I’ve had reason of late to contemplate blog comments, both my own approach to them and that of others. When I first started blogging, I didn’t really understand the concept of comments, in large part because I had no friends on my list in the beginning. But also because I wasn’t sure what to do with the comments once they were there or how I should comment on others’ blogs. So I dipped my toe in here and there and commented on this and that, and I quickly discovered that my favorite blogs to visit were those that gave me some feedback on my feedback or acknowledged me in some way on my own page. That give and take is addictive, I think.
And I became a bit of a comment junkie. I commented here there and everywhere, and then I’d check again and again to see if my comments were being acknowledged. I obsessively commented on the comments that began sprouting up on my own page (and this was back before we had a handy list of them, back when you had to troll through your whole blog to find a stray comment!). There is just something about comments that I love, and I love them all: the good, the bad, and the ugly. Okay, not the ugly. I’m not very forgiving of ugly comments (though I am forgiving of the commenter). But other than those, it’s all good.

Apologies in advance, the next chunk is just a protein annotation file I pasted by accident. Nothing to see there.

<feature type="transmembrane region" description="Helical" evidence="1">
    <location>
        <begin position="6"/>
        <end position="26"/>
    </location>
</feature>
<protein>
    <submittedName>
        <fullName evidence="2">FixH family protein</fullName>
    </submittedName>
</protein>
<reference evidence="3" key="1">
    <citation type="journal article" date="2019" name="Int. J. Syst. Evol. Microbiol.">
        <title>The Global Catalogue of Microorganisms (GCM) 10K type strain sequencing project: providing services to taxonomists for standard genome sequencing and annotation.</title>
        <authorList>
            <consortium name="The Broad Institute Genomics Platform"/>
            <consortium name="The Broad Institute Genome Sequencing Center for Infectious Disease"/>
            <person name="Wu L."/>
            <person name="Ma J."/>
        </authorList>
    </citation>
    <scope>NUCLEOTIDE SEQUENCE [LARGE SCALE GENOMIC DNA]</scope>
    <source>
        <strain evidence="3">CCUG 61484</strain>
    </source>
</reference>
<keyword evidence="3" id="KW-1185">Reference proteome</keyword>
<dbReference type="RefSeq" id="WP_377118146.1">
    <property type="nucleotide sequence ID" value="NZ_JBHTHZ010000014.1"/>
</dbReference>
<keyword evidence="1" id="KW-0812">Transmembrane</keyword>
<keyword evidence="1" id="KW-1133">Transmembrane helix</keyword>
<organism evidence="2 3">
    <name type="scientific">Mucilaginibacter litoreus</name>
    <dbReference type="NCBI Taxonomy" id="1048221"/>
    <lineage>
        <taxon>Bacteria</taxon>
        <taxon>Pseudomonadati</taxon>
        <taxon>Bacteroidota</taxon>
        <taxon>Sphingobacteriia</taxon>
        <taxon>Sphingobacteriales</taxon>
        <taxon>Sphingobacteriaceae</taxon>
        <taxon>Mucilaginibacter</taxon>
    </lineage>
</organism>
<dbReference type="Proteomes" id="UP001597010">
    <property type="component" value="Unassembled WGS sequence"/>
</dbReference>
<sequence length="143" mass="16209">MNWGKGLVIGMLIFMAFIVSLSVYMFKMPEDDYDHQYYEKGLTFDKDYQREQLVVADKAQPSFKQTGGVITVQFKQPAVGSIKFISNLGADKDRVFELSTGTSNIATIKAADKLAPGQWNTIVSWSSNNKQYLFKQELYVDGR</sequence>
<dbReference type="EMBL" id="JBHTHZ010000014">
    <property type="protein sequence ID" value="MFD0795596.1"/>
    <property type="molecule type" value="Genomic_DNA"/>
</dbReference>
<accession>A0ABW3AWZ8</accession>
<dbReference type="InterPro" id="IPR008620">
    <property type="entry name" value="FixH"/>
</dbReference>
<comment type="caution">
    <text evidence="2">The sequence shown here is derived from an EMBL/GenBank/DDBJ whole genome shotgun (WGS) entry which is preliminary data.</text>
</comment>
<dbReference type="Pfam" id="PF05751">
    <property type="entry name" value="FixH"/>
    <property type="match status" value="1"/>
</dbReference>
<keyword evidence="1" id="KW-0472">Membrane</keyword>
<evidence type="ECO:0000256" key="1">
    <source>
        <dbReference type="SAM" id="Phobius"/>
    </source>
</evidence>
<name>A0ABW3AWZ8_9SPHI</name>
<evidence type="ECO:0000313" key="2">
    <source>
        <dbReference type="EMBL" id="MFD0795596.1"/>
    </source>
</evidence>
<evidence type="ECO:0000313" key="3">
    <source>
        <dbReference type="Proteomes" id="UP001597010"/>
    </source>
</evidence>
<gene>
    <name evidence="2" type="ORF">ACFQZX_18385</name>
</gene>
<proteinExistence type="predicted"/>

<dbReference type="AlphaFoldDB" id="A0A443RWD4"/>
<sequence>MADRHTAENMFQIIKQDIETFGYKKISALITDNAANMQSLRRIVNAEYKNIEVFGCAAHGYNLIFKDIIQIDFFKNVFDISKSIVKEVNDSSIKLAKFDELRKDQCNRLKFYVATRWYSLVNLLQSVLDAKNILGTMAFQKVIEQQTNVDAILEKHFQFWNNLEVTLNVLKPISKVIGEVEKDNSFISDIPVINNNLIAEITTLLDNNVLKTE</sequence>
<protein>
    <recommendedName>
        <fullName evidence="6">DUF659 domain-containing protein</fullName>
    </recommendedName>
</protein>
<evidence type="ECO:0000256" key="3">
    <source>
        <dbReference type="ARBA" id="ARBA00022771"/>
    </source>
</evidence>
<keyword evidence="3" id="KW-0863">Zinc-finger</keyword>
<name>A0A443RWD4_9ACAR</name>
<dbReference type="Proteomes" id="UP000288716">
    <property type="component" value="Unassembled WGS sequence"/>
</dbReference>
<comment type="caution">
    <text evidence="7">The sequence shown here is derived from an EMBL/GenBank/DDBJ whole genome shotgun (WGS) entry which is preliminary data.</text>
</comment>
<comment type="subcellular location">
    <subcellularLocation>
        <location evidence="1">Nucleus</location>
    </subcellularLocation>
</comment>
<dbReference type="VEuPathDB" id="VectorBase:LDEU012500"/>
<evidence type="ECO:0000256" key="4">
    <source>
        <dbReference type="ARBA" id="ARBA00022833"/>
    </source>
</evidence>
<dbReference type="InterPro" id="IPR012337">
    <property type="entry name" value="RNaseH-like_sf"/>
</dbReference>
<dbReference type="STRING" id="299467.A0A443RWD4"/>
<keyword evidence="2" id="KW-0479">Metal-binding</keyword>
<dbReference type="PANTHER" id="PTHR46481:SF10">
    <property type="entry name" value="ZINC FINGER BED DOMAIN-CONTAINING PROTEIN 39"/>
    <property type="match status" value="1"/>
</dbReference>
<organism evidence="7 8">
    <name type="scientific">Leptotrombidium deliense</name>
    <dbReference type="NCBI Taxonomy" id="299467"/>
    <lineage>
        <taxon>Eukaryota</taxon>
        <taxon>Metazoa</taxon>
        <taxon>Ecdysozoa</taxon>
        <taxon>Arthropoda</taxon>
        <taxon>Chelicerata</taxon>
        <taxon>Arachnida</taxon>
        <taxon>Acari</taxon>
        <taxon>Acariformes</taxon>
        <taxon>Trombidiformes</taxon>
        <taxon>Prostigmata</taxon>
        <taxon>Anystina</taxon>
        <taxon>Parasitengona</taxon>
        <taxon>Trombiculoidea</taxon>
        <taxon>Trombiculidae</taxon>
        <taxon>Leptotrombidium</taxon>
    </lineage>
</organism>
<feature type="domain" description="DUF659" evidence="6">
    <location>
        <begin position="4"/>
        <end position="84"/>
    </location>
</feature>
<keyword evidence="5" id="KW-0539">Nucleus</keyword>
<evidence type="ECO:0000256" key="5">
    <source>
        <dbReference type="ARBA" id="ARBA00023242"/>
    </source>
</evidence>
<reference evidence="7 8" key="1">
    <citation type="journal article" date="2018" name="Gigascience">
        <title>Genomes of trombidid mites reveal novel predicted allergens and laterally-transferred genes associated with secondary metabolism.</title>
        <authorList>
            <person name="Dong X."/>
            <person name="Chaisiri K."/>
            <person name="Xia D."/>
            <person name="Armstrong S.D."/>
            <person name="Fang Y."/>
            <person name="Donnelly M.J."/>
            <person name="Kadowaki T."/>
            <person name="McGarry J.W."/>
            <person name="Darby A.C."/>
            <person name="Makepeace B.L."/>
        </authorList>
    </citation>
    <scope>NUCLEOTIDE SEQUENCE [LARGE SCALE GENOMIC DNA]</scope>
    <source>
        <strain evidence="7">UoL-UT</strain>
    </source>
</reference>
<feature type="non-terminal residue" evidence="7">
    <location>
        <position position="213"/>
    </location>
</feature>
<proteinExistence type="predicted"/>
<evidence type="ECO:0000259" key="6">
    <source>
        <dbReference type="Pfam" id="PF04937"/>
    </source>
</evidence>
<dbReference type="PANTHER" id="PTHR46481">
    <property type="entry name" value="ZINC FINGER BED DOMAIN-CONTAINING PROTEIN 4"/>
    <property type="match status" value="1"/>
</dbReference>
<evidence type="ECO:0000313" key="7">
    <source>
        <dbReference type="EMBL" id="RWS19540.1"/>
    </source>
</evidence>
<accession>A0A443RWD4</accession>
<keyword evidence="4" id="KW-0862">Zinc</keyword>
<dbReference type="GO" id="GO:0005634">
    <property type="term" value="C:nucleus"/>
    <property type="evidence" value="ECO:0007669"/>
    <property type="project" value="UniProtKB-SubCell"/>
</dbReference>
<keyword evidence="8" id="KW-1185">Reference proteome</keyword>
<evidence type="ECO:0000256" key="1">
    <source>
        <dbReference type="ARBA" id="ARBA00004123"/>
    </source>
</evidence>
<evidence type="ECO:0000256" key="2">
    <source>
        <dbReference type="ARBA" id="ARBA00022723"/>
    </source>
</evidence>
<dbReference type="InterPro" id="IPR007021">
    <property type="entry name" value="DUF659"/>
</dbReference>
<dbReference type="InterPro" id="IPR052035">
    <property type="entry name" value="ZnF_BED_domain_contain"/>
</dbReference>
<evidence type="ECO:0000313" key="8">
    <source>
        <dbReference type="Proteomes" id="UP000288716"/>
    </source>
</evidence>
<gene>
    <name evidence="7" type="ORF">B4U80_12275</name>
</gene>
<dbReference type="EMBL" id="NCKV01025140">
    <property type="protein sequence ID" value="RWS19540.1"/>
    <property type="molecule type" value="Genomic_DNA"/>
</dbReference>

But then bad things happened in my brain, and I started thinking the only good friends to have were those who commented. And that was just wrong. Recently, Nancy and another friend (I’d like to link you, so if that’s okay, let me know) had negative experiences with comments and/or the blog page owner, and these really made me confront my own issues with comments. I realized that there are a whole laundry list of reasons that people may not comment, and that few of those reasons had to do with me or with their being or not being a good 360 friend.
Now I do know that some people on my friends list just never visit my page, and that’s okay because I probably don’t visit theirs, either. But my hit counter keeps climbing, so someone must be coming in, and it can’t be the same fifteen people who comment regularly. Um, it can’t be can it? Are you guys just clicking my page again and again, awaiting some new pearly goodness to drip from my fingertips? Doubt it. So people are coming in, but they aren’t saying anything. They may not like what I’ve said or how I said it. That’s one thing. But they may feel bullied by my strong stance on an issue (and let’s face it, I have strong opinions about most things I blog–or I wouldn’t bother with the blogging of it), or they may feel bullied by the other commenters, or they may think one thing reading my blog and then another thing reading everyone’s comments and then feel they are “wrong” or didn’t “get it.” Or whatever. The reasons for not commenting, I’m beginning to realize, are as many and varied as the people themselves. And yay! That’s okay, I love the many and variedness of all of us here.